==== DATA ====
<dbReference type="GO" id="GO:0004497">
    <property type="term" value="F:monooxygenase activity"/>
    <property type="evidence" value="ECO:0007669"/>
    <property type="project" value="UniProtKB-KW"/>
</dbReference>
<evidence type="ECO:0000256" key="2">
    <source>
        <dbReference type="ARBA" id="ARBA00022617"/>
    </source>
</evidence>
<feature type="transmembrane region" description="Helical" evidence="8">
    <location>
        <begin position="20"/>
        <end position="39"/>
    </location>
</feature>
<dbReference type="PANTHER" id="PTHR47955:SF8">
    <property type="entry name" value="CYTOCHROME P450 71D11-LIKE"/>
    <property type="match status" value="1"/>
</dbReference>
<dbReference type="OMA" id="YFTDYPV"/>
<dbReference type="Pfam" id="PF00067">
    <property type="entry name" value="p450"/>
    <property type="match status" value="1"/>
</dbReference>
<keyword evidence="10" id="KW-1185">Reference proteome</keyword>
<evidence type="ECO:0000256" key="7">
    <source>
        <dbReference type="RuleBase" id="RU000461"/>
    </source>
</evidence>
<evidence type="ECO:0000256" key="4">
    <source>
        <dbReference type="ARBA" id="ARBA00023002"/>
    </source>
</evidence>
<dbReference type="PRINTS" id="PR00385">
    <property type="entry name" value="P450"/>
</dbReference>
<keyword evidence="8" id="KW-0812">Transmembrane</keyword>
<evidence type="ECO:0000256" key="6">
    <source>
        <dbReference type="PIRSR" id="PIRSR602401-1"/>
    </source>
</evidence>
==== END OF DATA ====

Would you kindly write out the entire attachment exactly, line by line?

<dbReference type="GO" id="GO:0004497">
    <property type="term" value="F:monooxygenase activity"/>
    <property type="evidence" value="ECO:0007669"/>
    <property type="project" value="UniProtKB-KW"/>
</dbReference>
<evidence type="ECO:0000256" key="2">
    <source>
        <dbReference type="ARBA" id="ARBA00022617"/>
    </source>
</evidence>
<feature type="transmembrane region" description="Helical" evidence="8">
    <location>
        <begin position="20"/>
        <end position="39"/>
    </location>
</feature>
<dbReference type="PANTHER" id="PTHR47955:SF8">
    <property type="entry name" value="CYTOCHROME P450 71D11-LIKE"/>
    <property type="match status" value="1"/>
</dbReference>
<dbReference type="OMA" id="YFTDYPV"/>
<dbReference type="Pfam" id="PF00067">
    <property type="entry name" value="p450"/>
    <property type="match status" value="1"/>
</dbReference>
<keyword evidence="10" id="KW-1185">Reference proteome</keyword>
<evidence type="ECO:0000256" key="7">
    <source>
        <dbReference type="RuleBase" id="RU000461"/>
    </source>
</evidence>
<evidence type="ECO:0000256" key="4">
    <source>
        <dbReference type="ARBA" id="ARBA00023002"/>
    </source>
</evidence>
<dbReference type="PRINTS" id="PR00385">
    <property type="entry name" value="P450"/>
</dbReference>
<keyword evidence="8" id="KW-0812">Transmembrane</keyword>
<evidence type="ECO:0000256" key="6">
    <source>
        <dbReference type="PIRSR" id="PIRSR602401-1"/>
    </source>
</evidence>